It’s been a whale of a year here at The Whale Trail! Word of our mission is spreading, and with your generous support, The Whale Trail is expanding from British Columbia to California, throughout the southern resident orcas’ range.
Most exciting was this year’s Orca Tour with Erich Hoyt, world-renowned marine conservationist and author of the seminal book, Orca, the Whale Called Killer. We traveled The Whale Trail from Saturna BC to Monterey CA – establishing new sites, speaking to packed houses in 9 different cities, and reaching hundreds of partners and supporters along the way.
“The Whale Trail is an amazing project that does a great job of getting people excited about seeing orcas and other marine mammals from prime spots along the Pacific Coast,” said Erich. “At the same time, The Whale Trail’s heart and soul is its deep concern for the future of the southern orca community. We all need to do our part to make sure they survive.”
In 2014 we added new Whale Trail signs at Point Roberts, Edmonds, and Point No Point, Washington, and aboard the MV Tokitae! Shown here is the Whale Trail sign at Marina Beach, Edmonds.
We’re proud of what we’ve accomplished so far–and we have a lot more to do. With the recent loss of J-32, an 18-year-old female, the endangered southern resident killer whales (SRKW) are down to just 77 individuals. Issues impacting them include lack of prey, toxin accumulations, and noise and stress from vessels.
By promoting shore-based whale-watching, The Whale Trail is playing a specifc and strategic role in SRKW recovery.
Extending the Whale Trail throughout the orcas’ range will result in more sightings during the winter, and help close a critical research gap.
The Whale Trail relies heavily on volunteers. Our growth means that we must start dedicating more resources to our program activities and to sustaining the organization. We invite you, our supporters, to include the Whale Trail in your year-end giving.
The Board of Directors has issued an exciting challenge: they will match every dollar of the first $1000 we raise this holiday season. Please step up for the Whale Trail, and double your money!
Click here to donate, or mail your check to The Whale Trail, 7119 Woodside Pl SW, Seattle WA 98136.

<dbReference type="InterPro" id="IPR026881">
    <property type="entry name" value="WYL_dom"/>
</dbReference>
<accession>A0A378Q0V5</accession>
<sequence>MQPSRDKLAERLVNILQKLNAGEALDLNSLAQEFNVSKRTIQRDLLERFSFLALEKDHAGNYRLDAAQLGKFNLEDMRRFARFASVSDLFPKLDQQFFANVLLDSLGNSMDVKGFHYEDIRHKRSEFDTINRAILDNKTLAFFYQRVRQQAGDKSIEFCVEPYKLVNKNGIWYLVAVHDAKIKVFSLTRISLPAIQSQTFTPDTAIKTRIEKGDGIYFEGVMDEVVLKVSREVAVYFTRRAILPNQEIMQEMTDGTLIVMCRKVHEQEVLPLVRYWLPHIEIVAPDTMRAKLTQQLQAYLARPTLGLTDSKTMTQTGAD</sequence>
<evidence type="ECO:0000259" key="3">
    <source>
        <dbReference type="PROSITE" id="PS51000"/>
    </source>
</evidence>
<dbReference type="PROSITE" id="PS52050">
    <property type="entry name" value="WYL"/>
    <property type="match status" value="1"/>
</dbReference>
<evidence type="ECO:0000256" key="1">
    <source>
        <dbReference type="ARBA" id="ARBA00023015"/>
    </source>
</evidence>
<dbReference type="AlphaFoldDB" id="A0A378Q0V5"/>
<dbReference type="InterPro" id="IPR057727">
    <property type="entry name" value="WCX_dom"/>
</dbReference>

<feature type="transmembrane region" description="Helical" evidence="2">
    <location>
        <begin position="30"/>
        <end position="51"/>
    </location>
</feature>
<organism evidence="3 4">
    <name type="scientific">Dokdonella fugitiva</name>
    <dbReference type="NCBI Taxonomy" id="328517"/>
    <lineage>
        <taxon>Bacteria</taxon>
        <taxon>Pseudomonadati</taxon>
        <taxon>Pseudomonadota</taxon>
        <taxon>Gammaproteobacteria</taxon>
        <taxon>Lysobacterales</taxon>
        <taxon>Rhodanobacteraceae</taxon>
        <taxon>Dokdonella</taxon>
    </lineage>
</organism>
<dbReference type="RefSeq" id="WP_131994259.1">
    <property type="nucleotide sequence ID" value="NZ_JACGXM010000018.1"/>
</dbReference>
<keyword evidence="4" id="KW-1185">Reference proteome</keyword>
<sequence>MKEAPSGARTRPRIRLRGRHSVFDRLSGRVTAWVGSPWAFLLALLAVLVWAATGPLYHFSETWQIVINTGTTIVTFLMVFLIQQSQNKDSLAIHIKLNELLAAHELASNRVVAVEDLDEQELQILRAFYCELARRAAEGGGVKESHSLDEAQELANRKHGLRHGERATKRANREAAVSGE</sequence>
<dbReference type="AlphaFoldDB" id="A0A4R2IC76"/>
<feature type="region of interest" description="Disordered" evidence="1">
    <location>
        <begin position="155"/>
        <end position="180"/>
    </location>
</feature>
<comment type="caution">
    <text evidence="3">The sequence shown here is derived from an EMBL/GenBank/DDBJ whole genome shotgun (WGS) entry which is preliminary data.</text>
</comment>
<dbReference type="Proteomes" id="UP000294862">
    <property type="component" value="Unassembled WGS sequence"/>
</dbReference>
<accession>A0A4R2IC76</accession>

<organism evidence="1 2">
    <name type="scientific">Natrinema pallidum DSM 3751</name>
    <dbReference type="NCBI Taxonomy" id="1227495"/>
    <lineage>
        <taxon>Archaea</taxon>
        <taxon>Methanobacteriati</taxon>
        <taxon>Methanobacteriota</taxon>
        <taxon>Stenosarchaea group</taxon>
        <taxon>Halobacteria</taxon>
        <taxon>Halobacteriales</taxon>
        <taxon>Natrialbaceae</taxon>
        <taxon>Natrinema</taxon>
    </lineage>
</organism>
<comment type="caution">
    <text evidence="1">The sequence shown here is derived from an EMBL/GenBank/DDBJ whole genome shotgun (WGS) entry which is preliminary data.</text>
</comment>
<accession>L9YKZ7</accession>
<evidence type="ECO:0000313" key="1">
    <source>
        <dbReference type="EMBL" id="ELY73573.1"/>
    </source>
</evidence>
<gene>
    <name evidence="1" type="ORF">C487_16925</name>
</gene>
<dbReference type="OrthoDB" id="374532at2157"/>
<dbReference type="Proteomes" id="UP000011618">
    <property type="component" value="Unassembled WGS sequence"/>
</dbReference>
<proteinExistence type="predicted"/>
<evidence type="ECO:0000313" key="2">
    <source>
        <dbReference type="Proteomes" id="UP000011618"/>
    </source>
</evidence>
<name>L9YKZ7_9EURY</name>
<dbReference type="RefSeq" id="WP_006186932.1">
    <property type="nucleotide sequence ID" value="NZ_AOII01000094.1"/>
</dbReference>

We also invite you to celebrate the holidays with us at our Whale Trail Winter Gathering on December 17 at C&P Coffee in West Seattle. Space is limited – reserve your seat online at brownpapertickets.com.
Thank you very much for your support, and if you are in the Seattle area, we hope to see you on December 17.
Last night we learned that another member of the southern resident community has died. J-18 (Rhapsody) was found dead near Courtenay BC. The loss of this 18-year old female is a devastating loss to this endangered population. A necropsy will be performed to determine the cause of death.
Female orcas live to be between 60 and 80 years old in the wild. The matriarch of J-pod, Granny, is presumed to be over 100. What caused this orca to die so young? We hope the answers come soon, and that they shed more light on what we can do to recover and protect these beloved and iconic whales.
For now we hope Rhapsody’s death inspires us all to redouble our efforts to restore Chinook salmon, reduce toxin inputs into Puget Sound, and watch whales from shore.
Springer’s calf has a name! The Vancouver Aquarium announced this week that the young orca will be called Spirit, after Spirit Island on the Central BC Coast where was first spotted. It’s an apt name for the little whale, first offspring of the orca who continues to inspire us all.
Springer and Spirit!Photo by Christie McMillan
Springer (A-73) is the orphaned orca who was rescued, rehabilitated and relocated from Seattle to the north end of Vancouver Island in 2002. The project was led by NOAA Fisheries, Canada’s Department of Fisheries and Oceans, and the Vancouver Aquarium, with strong support from the members of the Orphan Orca Fund. It is the first, and so far only, successful orca reintroduction in history.
Twelve years later, Springer is a fully integrated member of the northern resident community. With the birth of her first calf, the project is a complete conservation success.
The Whale Trail itself is part of Springer’s legacy. Many core team members first met when they worked together to get Springer home. Now we have not one whale to save, but the entire southern resident population.
Springer and her calf are testament to what can happen when people work together for something bigger than themselves, and put the whales’ best interest first. Welcome, Spirit!
Summer is in full swing in Seattle, and so are the summer celebrations.